An appraiser’s job is to develop an opinion of value for a subject property based on market data. The appraiser chooses their comparables based on bracketing the physical characteristics of the property rather than the contract price. You can read more about bracketing in this past article I wrote.

Whenever you bracket the contract price of a home you will most likely be able to find sales, but they may not be true comps. These sales may not provide an accurate indication of the market value of the property. The most reliable way to find similar comps is to bracket the physical characteristics of the property, such as gross living area, bedroom and bath count, etc.

Appraisal vs. Opinion of value (CMA): which is better? This article seems to confuse an agents opinion of value, which is a CMA, and an appraisal. The two can be confusing, however, the main difference is that an appraisal is developed by an unbiased third party using market data to develop an opinion of value and a CMA is an estimated list price provided by a real estate agent. I covered CMA’s and pre-listing appraisals in this past article.

The author commented that an opinion of value was not an appraisal but in actuality it is. An agent could give their opinion of list price but it would not be an official appraisal such as an appraiser could provide.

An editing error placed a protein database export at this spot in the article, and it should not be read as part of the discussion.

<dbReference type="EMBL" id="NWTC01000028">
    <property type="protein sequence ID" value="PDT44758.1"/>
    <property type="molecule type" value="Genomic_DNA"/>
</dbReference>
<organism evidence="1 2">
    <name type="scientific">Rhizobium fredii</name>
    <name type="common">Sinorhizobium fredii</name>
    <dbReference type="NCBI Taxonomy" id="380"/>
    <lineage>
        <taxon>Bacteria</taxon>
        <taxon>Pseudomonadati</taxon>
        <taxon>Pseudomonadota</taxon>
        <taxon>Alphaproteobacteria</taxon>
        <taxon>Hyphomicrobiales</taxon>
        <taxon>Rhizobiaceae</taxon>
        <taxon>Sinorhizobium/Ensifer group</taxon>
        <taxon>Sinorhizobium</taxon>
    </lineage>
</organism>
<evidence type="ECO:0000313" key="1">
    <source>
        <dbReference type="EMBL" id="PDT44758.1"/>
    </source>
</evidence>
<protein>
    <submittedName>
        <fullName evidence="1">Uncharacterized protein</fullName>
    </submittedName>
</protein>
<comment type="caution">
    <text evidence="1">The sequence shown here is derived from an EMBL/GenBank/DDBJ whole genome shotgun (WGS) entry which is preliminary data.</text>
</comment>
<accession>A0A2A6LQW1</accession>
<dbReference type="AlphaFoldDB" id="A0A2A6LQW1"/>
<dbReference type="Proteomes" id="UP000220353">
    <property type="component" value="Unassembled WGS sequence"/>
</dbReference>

The agent actually provides a suggested list price when they do a CMA, which is vastly different from an appraisal. A pre-listing appraisal will be completed using similar guidelines that a mortgage appraisal would use so there should be minimal differences between the guidelines used in each report and the comps used.

The key takeaways you should get from this article are the following:

  • In a private appraisal assignment, the only parties who know the results are the appraiser and the person ordering the appraisal.
  • The only time an appraisal follows a property is in an FHA assignment that is done for a lender.
  • A real estate agent provides an estimate of the suggested list price of a home while an appraisal is an opinion of the market value of a home.
  • A pre-listing appraisal can provide a market supported opinion of value by an unbiased third party that a seller can use to accurately list their home.
  • A pre-listing appraisal can be a smart choice in the right situation. When you have a unique property or one in an area with limited comps then an appraisal can help you determine its market value so that you can list it at a competitive price.

Questions?

If you have any additional questions about whether you should get a pre-listing appraisal, feel free to leave a message or contact me by phone or email. As always, thanks for reading.

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Comments

  1. Thanks Tom. Yeah, I read that article. I know lots of appraisers pitched in thoughts. There were some glaring errors in the article unfortunately. I saw many colleagues being gracious in their response, which was good. Some of the points made in the article were really off-base. Anyway, thanks for bringing some clarity here.

    • I agree, Ryan. Even though it can be annoying to see this type of misinformation being written it can also serve as an opportunity to educate others on the appraisal process.

  2. Good job Tom. Solid explanation.